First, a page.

- Employers: The scope of appeal for employers as permitted under the New Law, on the other hand, is quite limited. Under the New Law, an employ er can appeal the results of an arbitration of disputes of the Expedited Type (to the Intermediate People's Court) only on one of the following six bases: (1) wrongful application of codes or regulations; (2) lack of jurisdiction of the Arbitration Commission; (3) violation of legal procedures; (4) false evidence; (5) the prevailed party having concealed evidence which is sufficient to impair the impartiality of the arbitration result; and (6) arbitrator(s) having demanded or accepted bribes, committed graft or perverted the law in making the arbitration award.19
Once the court decides to invalidate the arbitration award, either party may file a lawsuit according to civil procedure law after the receipt of court's invalidation decree.20 Employers must appeal to the Intermediate People's Court, which has jurisdiction over the Arbitration Commission, within 30 days after their receipts of arbitration results.21
In addition to the foregoing, either party can also bring its labor dispute to the People's Court for litigation if: (1) the Arbitration Commission refuses to rule on the dispute, or (2) the ruling of the Arbitration Commission has been delayed and is past due.22
Statute of limitation for arbitration
Under the Existing Laws, the maximum period of time, after a labor dispute actually arises, that arbitration proceedings based on such dispute may be initiated (the “Statute of Limitation Period” or “SOL Period”) is 60 days. The New Law made two changes in connection with the calculation of the SOL Period. First, the New Law extended the SOL Period to one year.23 Second, the New Law clarifies that the SOL Period will not start to count until the party who incurred the loss knows or should have known that his or her labor rights were infringed upon.24 Both changes will likely work in the employees’ favor.
Tolling of the statute of limitation: The statute of limitation clock will be tolled upon the occurrence of any force majeure event or for any other reasons supported by justice, until the interfering event or circumstance no longer exists.25
Complete restart of the statute of limitation: According to Article 27, the statute of limitation clock is to start anew if any of the following occurs: (i) the party who incurred loss starts to negotiate with the other party claiming his/her legal rights , (ii) the party who incurred loss raises claim at the corresponding governmental department or judicial court against the other party, or (iii) the other party agrees to perform its obligation.
Exemption from the statute of limitation: There is an exception to the statute of limitation mentioned above. So long as an employee who incurred loss remains employed with his or her existing employer, the aforementioned statute of limitation does not apply to the employee if his or her dispute is about the employer's failure to pay earned work compensation.26 However, upon the termination of his or her labor relationship, the employee has one year to initiate arbitration proceedings.27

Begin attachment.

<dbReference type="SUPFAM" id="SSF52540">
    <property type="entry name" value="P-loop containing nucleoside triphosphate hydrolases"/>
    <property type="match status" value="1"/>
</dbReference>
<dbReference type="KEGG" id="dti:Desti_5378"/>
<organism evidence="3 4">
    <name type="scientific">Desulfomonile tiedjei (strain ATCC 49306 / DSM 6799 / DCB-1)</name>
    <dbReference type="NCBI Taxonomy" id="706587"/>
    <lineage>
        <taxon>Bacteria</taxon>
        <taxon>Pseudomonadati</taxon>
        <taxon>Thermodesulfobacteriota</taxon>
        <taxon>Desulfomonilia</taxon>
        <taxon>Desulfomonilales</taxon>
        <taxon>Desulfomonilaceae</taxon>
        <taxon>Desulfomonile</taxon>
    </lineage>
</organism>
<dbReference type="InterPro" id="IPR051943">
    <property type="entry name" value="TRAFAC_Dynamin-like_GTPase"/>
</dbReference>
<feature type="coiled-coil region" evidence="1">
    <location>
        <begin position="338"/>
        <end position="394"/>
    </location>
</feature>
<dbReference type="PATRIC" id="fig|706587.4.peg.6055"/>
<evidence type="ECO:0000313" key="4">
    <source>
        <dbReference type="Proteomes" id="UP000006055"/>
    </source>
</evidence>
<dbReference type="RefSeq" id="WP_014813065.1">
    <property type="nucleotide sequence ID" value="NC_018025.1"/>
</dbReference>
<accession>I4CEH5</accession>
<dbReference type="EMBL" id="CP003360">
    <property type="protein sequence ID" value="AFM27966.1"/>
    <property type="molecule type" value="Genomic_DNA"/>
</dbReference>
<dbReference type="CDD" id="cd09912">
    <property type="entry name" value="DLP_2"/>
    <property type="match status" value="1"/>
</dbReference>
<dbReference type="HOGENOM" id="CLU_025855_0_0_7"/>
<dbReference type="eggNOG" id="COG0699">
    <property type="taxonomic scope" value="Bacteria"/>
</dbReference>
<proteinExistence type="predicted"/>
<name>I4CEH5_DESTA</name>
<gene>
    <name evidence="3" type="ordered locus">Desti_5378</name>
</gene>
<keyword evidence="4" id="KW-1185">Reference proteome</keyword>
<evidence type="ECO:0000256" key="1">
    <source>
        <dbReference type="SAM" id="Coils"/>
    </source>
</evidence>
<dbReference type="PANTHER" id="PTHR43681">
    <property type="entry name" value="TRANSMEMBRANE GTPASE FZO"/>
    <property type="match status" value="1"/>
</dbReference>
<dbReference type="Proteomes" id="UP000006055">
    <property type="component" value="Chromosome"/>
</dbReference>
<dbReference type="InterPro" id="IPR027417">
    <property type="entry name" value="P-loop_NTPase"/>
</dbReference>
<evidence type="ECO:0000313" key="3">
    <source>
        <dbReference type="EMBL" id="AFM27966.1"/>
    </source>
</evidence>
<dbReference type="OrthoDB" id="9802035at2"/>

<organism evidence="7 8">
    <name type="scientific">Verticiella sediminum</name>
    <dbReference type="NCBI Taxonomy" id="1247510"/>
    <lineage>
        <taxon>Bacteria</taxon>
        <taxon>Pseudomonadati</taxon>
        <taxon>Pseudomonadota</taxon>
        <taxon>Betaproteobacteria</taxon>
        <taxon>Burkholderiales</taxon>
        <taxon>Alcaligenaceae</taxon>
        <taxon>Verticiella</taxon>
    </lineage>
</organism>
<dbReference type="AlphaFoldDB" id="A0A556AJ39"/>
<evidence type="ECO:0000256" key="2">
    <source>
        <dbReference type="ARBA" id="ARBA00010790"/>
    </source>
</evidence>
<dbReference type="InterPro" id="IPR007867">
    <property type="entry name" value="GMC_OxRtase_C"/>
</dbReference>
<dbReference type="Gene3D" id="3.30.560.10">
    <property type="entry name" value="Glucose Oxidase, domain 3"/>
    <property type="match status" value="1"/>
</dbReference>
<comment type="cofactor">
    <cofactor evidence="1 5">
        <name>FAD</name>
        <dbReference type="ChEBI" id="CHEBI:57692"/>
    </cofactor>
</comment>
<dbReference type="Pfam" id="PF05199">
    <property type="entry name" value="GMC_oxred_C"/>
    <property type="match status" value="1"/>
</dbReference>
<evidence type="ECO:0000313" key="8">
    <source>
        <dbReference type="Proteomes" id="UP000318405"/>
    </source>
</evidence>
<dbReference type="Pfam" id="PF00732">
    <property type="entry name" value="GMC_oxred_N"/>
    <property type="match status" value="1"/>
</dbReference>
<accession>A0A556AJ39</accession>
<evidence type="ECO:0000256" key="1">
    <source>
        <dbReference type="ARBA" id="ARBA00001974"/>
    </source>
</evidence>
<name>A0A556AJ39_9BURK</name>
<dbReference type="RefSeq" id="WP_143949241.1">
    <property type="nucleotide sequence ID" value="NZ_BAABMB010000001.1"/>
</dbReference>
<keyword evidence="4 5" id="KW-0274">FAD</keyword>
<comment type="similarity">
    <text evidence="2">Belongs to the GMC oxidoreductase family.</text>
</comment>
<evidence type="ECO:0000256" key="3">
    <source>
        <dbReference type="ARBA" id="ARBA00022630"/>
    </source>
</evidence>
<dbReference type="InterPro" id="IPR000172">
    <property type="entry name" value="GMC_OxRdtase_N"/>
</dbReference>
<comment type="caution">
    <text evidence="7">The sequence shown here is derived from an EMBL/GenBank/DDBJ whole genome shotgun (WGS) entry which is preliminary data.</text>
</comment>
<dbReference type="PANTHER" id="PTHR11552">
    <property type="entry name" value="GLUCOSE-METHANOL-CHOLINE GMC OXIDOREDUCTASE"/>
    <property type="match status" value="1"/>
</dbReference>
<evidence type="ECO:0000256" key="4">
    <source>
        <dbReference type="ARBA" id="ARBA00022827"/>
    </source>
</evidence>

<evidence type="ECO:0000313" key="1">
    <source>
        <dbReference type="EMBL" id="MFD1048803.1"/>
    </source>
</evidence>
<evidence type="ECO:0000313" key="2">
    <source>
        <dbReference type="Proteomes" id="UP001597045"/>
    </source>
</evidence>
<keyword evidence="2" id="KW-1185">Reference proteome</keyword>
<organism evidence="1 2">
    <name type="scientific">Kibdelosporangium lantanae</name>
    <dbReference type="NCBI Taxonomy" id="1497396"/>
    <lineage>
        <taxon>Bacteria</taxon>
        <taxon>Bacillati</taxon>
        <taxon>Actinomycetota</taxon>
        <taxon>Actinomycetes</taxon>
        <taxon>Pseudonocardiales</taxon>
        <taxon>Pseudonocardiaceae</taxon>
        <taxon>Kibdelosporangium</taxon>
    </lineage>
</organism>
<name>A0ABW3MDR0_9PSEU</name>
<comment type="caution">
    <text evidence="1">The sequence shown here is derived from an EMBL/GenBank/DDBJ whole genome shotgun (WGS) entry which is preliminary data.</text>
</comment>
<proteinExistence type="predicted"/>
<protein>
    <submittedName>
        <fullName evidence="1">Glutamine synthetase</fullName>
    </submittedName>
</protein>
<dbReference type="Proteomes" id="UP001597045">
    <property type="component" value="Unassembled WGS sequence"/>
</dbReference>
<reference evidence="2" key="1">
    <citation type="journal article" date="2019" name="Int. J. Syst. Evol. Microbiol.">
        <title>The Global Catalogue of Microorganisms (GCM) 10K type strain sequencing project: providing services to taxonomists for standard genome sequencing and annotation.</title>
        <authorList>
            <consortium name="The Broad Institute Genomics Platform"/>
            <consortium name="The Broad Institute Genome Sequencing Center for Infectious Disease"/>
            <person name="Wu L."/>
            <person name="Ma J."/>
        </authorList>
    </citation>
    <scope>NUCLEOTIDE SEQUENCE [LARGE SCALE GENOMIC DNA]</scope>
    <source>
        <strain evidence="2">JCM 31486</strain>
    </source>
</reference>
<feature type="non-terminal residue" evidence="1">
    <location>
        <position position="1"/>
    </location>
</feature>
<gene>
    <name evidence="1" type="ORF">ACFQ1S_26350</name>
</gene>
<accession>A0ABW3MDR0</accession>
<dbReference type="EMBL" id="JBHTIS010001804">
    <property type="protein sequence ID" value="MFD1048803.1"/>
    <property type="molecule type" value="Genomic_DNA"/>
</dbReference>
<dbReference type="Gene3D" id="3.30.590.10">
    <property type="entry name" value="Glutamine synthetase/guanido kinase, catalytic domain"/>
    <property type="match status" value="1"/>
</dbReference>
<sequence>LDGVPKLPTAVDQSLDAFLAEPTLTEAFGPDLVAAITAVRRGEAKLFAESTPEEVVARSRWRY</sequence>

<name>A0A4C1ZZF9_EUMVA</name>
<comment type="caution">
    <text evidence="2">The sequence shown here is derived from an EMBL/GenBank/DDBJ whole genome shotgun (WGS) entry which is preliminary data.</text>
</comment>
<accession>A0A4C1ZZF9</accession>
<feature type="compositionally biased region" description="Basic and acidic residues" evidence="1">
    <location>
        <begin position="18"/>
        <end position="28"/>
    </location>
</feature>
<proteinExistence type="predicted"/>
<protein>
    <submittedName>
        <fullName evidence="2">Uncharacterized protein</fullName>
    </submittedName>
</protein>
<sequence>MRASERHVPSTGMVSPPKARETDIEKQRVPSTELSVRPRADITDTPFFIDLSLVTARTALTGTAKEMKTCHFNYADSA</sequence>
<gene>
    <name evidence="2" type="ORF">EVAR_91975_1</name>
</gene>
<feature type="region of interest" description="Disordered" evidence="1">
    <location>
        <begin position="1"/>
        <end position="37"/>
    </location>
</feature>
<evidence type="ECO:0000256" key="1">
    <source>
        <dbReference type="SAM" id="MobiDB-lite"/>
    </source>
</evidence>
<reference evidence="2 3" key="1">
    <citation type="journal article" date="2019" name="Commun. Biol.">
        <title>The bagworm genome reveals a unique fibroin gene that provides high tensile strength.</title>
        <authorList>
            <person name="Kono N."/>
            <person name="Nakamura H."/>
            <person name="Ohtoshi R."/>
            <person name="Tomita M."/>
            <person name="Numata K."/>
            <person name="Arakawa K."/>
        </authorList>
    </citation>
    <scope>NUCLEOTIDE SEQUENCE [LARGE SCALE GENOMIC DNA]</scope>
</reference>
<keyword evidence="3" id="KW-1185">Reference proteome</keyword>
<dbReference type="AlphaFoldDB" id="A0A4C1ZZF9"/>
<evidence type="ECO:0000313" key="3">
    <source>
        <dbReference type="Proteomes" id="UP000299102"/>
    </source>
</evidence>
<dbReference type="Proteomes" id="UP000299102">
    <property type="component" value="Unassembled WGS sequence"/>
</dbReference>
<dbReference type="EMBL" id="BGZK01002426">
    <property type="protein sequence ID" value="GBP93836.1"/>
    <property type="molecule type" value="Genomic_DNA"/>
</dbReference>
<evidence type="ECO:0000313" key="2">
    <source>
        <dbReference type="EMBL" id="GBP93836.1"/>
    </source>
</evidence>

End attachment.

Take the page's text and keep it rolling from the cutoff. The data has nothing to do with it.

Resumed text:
Duration of arbitration proceedings In order to improve the efficiency of arbitration, the New Law stipulates that the arbitration proceeding generally must be completed within 45 days after the date when the Arbitration Commission accepts the arbitration application.28 In complicated cases, this limitation can be prolonged, but for no more than 15 days.29 If the Arbitration Commission exceeds this limitation, the party may file the suit in People's Court directly.30
Burden of providing evidence
Under the general civil procedure rules, the p arty who raises the claim has the burden to provide the necessary evidence to prove his or her claim. However, The New Law provides that if the employer is in possession or control of the evidence in connection with the labor dispute, the employer has the obligation to provide such evidence.31
Requirements for arbitratorsUnder the New Law, in order for a person to become an arbitrator in any labor dispute arbitration, he or she must meet one of the following minimum requirements: (1) have prior experience as a judge; (2) have prior experience as a senior legal researcher or as a senior lecturer of law; (3) have legal knowledge regarding, and more than five years of experience in, human resource (or labor union) management; or (4) have more than three years of experience practicing law.32
1 See Article 10 of the New Law.
2 See id.
3 See id.
4 See id.
5 See id.
6 See Article 14 of the New Law.
7 See id.
8 See Article 16 of the New Law.
9 See Article 5 of the New Law.
10 See Article 5 of the New Law.
11 See Article 15 of the New Law.
12 See Article 5 of the New Law.
13 See Article 47 of the New Law.
14 See Article 50 of the New Law.
15 See Article 47(1) of the New Law.
16 See Article 47(2) of the New Law.
17 See Article 50 of the New Law.
18 See Article 48 of the New Law.
19 See Article 49 of the New Law.
20 See id.
21 See id.
22 See Articles 5 and 29 of the New Law.
23 See Article 27 of the New Law.
24 See id.
25 See id.
26 See id.
27 See id.
28 See Article 43 of the New Law.
29 See id.
30 See id.
31 See Article 6 and Article 39 of the New Law.
32 See Article 20 of the New Law.